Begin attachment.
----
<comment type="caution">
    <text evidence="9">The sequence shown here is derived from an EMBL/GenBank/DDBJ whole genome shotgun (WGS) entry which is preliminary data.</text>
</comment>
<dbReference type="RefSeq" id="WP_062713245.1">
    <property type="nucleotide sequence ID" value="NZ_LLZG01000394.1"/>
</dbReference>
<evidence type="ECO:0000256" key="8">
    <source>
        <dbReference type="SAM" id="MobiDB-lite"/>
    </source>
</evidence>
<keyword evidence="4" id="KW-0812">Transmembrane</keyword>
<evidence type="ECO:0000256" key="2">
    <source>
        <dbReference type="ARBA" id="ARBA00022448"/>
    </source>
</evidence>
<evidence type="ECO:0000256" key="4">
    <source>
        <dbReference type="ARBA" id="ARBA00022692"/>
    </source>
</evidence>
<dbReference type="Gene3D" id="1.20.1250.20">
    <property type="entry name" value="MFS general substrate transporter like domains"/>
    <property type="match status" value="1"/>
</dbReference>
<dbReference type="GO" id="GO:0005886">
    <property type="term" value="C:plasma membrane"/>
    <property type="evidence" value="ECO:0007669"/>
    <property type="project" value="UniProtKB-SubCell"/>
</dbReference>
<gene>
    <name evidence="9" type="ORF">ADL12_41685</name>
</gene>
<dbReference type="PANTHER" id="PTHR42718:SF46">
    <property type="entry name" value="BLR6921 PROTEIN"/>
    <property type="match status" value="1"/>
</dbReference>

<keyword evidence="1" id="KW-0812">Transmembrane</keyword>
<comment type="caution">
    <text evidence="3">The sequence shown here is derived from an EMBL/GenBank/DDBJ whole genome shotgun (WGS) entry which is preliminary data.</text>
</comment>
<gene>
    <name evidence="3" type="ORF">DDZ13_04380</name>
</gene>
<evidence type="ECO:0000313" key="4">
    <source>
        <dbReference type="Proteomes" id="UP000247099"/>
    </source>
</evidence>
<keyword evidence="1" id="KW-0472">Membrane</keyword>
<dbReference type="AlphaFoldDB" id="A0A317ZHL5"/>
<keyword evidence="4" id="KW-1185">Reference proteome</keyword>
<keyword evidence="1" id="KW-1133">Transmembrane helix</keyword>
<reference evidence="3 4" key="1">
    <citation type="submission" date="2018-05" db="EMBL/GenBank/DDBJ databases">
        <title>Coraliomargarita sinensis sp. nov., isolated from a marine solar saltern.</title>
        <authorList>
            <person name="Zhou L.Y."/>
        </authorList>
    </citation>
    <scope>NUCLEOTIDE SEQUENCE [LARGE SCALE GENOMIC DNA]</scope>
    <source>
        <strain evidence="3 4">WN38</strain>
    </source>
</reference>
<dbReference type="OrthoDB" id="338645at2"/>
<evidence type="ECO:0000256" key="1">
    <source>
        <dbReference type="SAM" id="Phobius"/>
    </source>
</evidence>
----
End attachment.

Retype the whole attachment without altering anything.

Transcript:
<comment type="caution">
    <text evidence="9">The sequence shown here is derived from an EMBL/GenBank/DDBJ whole genome shotgun (WGS) entry which is preliminary data.</text>
</comment>
<dbReference type="RefSeq" id="WP_062713245.1">
    <property type="nucleotide sequence ID" value="NZ_LLZG01000394.1"/>
</dbReference>
<evidence type="ECO:0000256" key="8">
    <source>
        <dbReference type="SAM" id="MobiDB-lite"/>
    </source>
</evidence>
<keyword evidence="4" id="KW-0812">Transmembrane</keyword>
<evidence type="ECO:0000256" key="2">
    <source>
        <dbReference type="ARBA" id="ARBA00022448"/>
    </source>
</evidence>
<evidence type="ECO:0000256" key="4">
    <source>
        <dbReference type="ARBA" id="ARBA00022692"/>
    </source>
</evidence>
<dbReference type="Gene3D" id="1.20.1250.20">
    <property type="entry name" value="MFS general substrate transporter like domains"/>
    <property type="match status" value="1"/>
</dbReference>
<dbReference type="GO" id="GO:0005886">
    <property type="term" value="C:plasma membrane"/>
    <property type="evidence" value="ECO:0007669"/>
    <property type="project" value="UniProtKB-SubCell"/>
</dbReference>
<gene>
    <name evidence="9" type="ORF">ADL12_41685</name>
</gene>
<dbReference type="PANTHER" id="PTHR42718:SF46">
    <property type="entry name" value="BLR6921 PROTEIN"/>
    <property type="match status" value="1"/>
</dbReference>

<keyword evidence="1" id="KW-0812">Transmembrane</keyword>
<comment type="caution">
    <text evidence="3">The sequence shown here is derived from an EMBL/GenBank/DDBJ whole genome shotgun (WGS) entry which is preliminary data.</text>
</comment>
<gene>
    <name evidence="3" type="ORF">DDZ13_04380</name>
</gene>
<evidence type="ECO:0000313" key="4">
    <source>
        <dbReference type="Proteomes" id="UP000247099"/>
    </source>
</evidence>
<keyword evidence="1" id="KW-0472">Membrane</keyword>
<dbReference type="AlphaFoldDB" id="A0A317ZHL5"/>
<keyword evidence="4" id="KW-1185">Reference proteome</keyword>
<keyword evidence="1" id="KW-1133">Transmembrane helix</keyword>
<reference evidence="3 4" key="1">
    <citation type="submission" date="2018-05" db="EMBL/GenBank/DDBJ databases">
        <title>Coraliomargarita sinensis sp. nov., isolated from a marine solar saltern.</title>
        <authorList>
            <person name="Zhou L.Y."/>
        </authorList>
    </citation>
    <scope>NUCLEOTIDE SEQUENCE [LARGE SCALE GENOMIC DNA]</scope>
    <source>
        <strain evidence="3 4">WN38</strain>
    </source>
</reference>
<dbReference type="OrthoDB" id="338645at2"/>
<evidence type="ECO:0000256" key="1">
    <source>
        <dbReference type="SAM" id="Phobius"/>
    </source>
</evidence>